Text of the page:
Terry Corbell, The Biz Coach
By Terry Corbell
Business Consultant

11 Sales Strategies to Outsell Your Big Competitors



Big companies have obvious advantages over small businesses. Their brands are well-known. They can afford sales training, sales-support staff and customer-relationship management software.

On the other hand, there are good reasons why Cyber Monday has become big.

Yes, many online customers do it to save money on sales taxes. The other salient reason – poor customer service by many companies. Yes, their Achilles heel – poor customer service.

So don’t let such advantages dissuade you from doing the necessary footwork for success.

ID-10076359 ambro at www.freedigitalphotos.netHere are basics you need to put into practice:

1. Know your strengths and capitalize on them.

Differentiate your business in quality, convenience, and service. Don’t forget to highlight the quality of your people in your marketing.

2. Know your weaknesses and capitalize on them.

Smallness is a quality. It means you’re more mobile, and it takes less time for you to provide solutions – there are no out-of-town committees making decisions.

You provide more value. You don’t waste money – your customers won’t have to pay for expensive facilities for your business-lunch entertainment.

3. Make cold calls.

For higher sales, there are good reasons to revert back to the lost art of cold-calling.

4. When you have bad-hair days, remember two concepts.

“Act as if…” and “fake it till you make it.” Even if you are apprehensive but if you do your best to speak to prospects with conviction, they will feel your passion.

5. Know when to cut your losses.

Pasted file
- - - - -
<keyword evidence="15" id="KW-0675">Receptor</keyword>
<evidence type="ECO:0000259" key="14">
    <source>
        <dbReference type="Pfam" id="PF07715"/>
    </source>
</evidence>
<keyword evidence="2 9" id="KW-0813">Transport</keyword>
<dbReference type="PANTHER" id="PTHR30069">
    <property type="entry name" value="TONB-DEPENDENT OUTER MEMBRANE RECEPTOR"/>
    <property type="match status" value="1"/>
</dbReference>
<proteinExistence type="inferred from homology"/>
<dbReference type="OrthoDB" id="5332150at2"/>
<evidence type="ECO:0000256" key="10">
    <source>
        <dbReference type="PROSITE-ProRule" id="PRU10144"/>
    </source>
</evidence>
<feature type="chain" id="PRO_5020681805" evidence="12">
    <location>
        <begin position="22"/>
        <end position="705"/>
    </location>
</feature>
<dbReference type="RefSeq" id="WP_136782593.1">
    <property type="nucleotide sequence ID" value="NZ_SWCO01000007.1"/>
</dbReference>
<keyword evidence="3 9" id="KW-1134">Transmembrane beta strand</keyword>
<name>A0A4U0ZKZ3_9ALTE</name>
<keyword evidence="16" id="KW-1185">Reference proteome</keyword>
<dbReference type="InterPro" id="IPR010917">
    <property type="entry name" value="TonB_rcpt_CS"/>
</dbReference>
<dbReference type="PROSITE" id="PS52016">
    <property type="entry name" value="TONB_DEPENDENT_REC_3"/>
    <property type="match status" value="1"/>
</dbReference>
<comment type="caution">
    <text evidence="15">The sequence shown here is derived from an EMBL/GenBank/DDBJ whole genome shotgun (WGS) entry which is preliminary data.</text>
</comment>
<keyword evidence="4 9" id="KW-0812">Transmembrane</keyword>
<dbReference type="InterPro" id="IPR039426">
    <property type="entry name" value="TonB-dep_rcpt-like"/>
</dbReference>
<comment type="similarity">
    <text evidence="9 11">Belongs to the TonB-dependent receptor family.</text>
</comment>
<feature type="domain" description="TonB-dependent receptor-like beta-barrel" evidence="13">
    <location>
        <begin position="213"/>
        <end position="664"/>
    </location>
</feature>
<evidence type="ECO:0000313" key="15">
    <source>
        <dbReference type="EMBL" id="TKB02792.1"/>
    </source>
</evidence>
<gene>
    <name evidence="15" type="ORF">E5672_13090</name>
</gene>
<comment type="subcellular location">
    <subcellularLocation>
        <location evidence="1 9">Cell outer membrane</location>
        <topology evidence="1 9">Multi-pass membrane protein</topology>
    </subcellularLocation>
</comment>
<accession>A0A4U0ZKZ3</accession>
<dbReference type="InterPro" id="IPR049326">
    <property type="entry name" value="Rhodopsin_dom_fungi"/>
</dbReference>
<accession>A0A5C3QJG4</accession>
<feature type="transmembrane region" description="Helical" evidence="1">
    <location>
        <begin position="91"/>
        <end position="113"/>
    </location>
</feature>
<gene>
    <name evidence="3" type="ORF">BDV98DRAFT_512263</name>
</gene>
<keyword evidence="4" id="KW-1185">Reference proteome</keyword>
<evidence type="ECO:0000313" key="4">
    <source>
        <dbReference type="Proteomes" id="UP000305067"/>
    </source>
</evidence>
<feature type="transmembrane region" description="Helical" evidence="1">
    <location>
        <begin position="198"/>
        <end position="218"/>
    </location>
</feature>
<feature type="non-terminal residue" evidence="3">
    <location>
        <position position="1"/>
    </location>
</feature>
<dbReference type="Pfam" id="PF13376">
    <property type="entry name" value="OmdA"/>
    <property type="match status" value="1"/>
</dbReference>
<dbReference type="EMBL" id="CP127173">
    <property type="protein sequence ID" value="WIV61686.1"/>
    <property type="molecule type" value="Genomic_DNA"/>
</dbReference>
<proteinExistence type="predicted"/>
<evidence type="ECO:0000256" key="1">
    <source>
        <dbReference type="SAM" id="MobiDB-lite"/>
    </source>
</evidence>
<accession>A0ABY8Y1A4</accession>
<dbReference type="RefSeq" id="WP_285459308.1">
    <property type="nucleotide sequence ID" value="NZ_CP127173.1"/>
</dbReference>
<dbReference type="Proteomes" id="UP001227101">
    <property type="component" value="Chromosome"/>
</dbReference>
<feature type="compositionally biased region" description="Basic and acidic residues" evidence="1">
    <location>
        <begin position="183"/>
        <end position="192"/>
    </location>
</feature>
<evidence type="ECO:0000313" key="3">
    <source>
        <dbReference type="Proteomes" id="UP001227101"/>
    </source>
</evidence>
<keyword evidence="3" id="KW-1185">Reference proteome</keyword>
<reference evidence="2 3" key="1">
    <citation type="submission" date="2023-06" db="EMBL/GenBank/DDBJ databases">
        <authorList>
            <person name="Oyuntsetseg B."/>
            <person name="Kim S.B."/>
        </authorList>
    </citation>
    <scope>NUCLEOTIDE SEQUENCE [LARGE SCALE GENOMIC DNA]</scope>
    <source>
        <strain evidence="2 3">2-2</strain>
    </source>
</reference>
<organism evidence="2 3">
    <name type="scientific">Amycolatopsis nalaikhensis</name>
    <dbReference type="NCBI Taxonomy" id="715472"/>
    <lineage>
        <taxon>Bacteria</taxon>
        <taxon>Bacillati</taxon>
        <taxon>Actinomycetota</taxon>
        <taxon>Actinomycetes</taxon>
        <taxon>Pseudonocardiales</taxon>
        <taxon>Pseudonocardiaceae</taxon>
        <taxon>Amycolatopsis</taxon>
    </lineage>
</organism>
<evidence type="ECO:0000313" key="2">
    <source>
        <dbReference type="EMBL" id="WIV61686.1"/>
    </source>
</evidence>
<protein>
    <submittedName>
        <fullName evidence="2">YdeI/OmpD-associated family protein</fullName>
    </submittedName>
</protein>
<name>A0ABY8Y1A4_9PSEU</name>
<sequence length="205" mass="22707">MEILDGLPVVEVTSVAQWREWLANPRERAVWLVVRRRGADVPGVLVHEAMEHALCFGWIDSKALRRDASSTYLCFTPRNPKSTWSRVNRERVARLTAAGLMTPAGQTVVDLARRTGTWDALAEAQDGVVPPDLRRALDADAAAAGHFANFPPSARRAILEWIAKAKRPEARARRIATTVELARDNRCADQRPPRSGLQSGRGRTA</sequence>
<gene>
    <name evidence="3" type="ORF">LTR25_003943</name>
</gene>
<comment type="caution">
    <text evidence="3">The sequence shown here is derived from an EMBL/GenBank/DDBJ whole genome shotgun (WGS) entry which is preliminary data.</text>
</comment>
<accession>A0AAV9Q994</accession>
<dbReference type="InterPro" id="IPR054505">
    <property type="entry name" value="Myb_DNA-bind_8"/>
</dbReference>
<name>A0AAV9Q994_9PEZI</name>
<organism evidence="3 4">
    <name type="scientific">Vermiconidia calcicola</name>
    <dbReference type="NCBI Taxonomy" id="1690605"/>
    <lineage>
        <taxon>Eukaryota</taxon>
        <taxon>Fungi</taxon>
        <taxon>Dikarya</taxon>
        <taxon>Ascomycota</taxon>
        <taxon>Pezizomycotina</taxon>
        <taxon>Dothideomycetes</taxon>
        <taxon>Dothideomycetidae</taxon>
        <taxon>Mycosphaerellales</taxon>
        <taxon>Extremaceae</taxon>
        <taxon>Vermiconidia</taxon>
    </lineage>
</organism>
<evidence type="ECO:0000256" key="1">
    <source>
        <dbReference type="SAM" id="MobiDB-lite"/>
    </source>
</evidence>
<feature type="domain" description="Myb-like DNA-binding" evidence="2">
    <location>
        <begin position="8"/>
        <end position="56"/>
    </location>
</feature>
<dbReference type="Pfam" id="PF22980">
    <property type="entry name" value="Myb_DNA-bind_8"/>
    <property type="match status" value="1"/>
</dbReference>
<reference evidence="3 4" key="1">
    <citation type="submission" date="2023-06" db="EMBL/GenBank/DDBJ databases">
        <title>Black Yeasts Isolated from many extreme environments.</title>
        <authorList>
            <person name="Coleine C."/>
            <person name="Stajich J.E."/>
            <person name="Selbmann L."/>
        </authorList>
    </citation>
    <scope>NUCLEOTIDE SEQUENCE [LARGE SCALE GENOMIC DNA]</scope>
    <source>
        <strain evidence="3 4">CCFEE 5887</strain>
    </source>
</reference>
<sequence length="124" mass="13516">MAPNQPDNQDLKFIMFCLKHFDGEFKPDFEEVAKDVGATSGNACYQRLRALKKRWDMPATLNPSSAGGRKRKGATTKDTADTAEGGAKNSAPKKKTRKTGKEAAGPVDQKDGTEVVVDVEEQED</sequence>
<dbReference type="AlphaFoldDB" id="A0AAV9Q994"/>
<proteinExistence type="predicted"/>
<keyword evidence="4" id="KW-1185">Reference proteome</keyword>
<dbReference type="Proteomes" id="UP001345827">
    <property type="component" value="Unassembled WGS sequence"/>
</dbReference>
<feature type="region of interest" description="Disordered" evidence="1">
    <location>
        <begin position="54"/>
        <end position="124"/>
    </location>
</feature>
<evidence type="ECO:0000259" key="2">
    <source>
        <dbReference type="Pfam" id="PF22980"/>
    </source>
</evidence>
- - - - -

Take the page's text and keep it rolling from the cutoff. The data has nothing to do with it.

That’s an adage from economics 101. If you’re making sales calls on prospects but sense you’re getting nowhere, focus on your other prospects.

On the other hand, there’s another adage – “The longer they keep you waiting, the more they want you.” Some prospects might be interested but they’re too busy to act, or they might be waiting to see if you’re stable and going to be around for a long time.

I’ve had many likeable vendors call on me, but they give up too soon before I’m ready to buy. Then, they wondered why I bought from their competitors.

Battle is the most magnificent competition in which a human being can indulge. It brings out all that is best; it removes all that is base. All men are afraid in battle. The coward is the one who lets his fear overcome his sense of duty. 

-George S. Patton

6. Understand that you are the company.

First impressions are critical. Be mindful – of your appearance, enthusiasm, empathy, talent and commitment– to provide solutions. Size doesn’t matter but  image and professionalism count.

7. Remember your time, service and products are valuable.

Providing added value can be helpful. But don’t let customers take advantage of you. When you’re asked to do something for free, look for opportunities to capitalize on the request.

Get something in return. Make certain such customers reciprocate.

8. Make certain you cater to appreciative clientele.